Traditionally, the MBA has been seen as an advanced degree track for business and finance majors, who want to rise to the top of their respective companies or succeed as entrepreneurs. But sometimes, your career takes a different track than you might expect, or progresses to a point where you want to move into management.
You may find yourself wondering whether you can get an MBA with your undergraduate degree in history, chemistry, art, or another subject – or even without a degree at all.
The good news is that you don’t need an undergraduate degree in business or finance to succeed in an MBA program. MBA admissions committees care more about your work experience, undergraduate GPA, GMAT scores, and professional qualifications than they do about your undergraduate major.
4 Ways to Get an MBA Without a Business Degree
1# Take Relevant Courses
Sure, it’s true that plenty of business school applicants have undergraduate degrees in finance or business administration, and that means they’ll have already completed many core education courses relevant to an MBA education. Those include undergraduate courses in accounting, statistics, calculus, and economics.
If you’re still in college and planning to apply to MBA programs without a business degree, you may want to go ahead and take some of these courses, if you haven’t already.
But, what if you were a political science major who didn’t take any accounting courses, and now you’re 26 years old and years out of college? Don’t panic. Contact the admissions officers of any MBA programs you’re interested in. They’ll tell you which prerequisite courses you’ll need to take before you can begin MBA coursework.
You may find that these courses are part of the first year of the program, since MBA students typically come back to school after a few years in the workforce.
2# Get Some Work Experience
If you’re asking the question, “Can you get an MBA without a business degree?” you should know that the most important things MBA admissions committees look for are work experience, a high undergraduate GPA, and a strong GMAT score.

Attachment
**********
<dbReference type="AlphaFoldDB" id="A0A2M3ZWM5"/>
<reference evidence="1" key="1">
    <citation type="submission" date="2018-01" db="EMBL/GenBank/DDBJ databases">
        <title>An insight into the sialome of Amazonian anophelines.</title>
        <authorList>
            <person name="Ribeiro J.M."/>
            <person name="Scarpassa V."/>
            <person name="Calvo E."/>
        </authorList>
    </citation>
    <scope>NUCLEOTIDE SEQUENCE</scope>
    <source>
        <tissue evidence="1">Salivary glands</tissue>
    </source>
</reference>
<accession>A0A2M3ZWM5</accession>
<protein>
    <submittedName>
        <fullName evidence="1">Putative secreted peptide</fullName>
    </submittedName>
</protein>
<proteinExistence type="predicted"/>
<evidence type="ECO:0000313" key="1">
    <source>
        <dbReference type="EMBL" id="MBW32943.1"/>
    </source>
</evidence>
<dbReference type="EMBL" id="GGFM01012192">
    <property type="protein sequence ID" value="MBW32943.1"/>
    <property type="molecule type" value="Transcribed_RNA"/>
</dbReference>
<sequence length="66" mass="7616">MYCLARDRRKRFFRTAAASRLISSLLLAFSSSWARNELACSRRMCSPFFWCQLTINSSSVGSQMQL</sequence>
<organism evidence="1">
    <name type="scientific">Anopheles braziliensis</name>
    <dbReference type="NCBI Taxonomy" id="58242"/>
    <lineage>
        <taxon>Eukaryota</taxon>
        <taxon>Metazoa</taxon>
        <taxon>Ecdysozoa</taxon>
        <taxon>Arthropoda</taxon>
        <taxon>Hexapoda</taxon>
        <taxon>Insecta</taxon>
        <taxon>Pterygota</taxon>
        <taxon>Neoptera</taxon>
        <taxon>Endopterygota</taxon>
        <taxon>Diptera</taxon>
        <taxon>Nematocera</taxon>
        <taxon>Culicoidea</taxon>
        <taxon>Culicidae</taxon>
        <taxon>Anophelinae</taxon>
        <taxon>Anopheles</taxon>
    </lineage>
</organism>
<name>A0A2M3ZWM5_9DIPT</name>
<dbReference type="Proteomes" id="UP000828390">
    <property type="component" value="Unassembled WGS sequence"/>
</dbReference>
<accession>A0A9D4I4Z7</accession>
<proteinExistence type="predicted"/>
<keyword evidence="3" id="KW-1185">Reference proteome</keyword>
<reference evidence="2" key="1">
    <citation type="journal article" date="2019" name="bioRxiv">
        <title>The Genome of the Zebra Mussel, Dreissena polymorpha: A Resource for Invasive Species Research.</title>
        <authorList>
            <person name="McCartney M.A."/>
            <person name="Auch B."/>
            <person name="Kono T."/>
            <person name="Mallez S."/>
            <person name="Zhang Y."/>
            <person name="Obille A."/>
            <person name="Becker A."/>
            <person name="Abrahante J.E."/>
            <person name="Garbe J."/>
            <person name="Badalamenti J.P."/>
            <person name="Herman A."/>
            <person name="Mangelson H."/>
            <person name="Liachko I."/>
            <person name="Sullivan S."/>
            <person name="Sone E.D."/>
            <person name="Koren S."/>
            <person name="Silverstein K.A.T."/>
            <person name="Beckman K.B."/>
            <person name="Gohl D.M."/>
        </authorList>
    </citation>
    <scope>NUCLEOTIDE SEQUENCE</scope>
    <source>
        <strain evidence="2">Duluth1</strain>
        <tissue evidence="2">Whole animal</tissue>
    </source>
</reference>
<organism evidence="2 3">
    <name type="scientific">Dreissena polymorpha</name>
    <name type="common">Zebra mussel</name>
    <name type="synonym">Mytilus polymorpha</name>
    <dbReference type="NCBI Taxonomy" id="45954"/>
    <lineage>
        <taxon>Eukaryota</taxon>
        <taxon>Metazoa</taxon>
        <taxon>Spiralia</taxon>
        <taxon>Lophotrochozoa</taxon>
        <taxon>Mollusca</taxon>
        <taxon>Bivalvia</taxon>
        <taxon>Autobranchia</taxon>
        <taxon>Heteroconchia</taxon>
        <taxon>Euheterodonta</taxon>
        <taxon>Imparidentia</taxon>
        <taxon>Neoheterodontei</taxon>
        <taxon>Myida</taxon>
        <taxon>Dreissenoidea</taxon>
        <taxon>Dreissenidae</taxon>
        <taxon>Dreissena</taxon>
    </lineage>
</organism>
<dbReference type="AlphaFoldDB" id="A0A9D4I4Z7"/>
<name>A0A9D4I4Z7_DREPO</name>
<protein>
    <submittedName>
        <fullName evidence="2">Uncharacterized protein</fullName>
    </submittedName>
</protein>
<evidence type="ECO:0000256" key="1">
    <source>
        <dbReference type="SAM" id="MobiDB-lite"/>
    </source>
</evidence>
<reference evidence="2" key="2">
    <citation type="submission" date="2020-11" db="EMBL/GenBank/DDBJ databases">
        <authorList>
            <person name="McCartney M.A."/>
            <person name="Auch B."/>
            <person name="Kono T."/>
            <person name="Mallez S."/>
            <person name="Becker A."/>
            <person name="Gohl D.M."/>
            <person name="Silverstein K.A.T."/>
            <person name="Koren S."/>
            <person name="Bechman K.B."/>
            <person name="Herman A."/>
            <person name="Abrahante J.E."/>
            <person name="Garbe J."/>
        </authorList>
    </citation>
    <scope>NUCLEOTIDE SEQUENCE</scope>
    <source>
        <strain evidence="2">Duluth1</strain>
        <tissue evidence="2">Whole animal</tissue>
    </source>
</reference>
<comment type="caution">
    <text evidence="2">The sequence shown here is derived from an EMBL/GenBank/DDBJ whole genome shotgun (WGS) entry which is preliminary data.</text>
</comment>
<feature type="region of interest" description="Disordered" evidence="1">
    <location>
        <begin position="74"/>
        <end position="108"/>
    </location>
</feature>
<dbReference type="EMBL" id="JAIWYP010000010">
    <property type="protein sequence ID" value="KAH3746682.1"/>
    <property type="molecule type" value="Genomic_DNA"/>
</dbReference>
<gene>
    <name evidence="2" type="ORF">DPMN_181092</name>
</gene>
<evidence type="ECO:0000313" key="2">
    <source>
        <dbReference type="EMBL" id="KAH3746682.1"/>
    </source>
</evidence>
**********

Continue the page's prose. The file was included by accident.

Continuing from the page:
Most won’t care about your undergraduate field of study as long as you can demonstrate intelligence and self-discipline.
Work experience is perhaps the most important thing you can have as an MBA applicant. Most MBA programs require applicants to have at least one to two years of work experience, but three to five years of experience is more typical, especially for students applying to top-tier schools. In general, this will be paid, full-time employment, and it can definitely be in your field.
3# Be Prepared to Explain Why You Want the MBA
Students who enroll in MBAs without a business undergraduate degree typically do so because they want to move into a management role in their field, or because they want to work in the business side of their field.
For example, perhaps you’ve worked as a food scientist for several years, and now you want to move into marketing and selling food additives. Or perhaps you’ve enjoyed some success in IT, but now you want to move up into a managerial role that takes you away from doing the nitty-gritty, day-to-day work and more towards managing the work of others.
Of course, it could be that your career has taken a completely unexpected course, and you’re not working in your undergraduate major field at all, or are doing so only peripherally.
Perhaps, the MBA will help you advance in your new field. That’s fine, too. But you should be prepared to explain why you want the MBA in your personal statement.
4# But What If You Don’t Have a Bachelor’s Degree at All?
If you don’t have a bachelor’s degree, you may still be able to earn an MBA, as long as you have a strong track record of professional achievements. The Association to Advance Collegiate Schools of Business (AACSB) allows MBA admissions committees to accept students that don’t have bachelor’s degrees, but this is typically done on a case-by-case basis.
If you don’t have a bachelor’s degree, you may still be able to get into an MBA program if you have substantial management experience, professional certifications, and strong GMAT scores. If you have completed some hours towards a bachelor’s, this will help your case. It can’t hurt to discuss your candidacy with the institutions that interest you.
Contrary to what you might believe, you don’t need an undergraduate business degree to get an MBA. MBA programs are designed to cater to professionals from a wide range of fields and industries, so no matter what your field of undergraduate study, an MBA could be the right credential to help you take your career to the next level.
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Author: Cathy Carter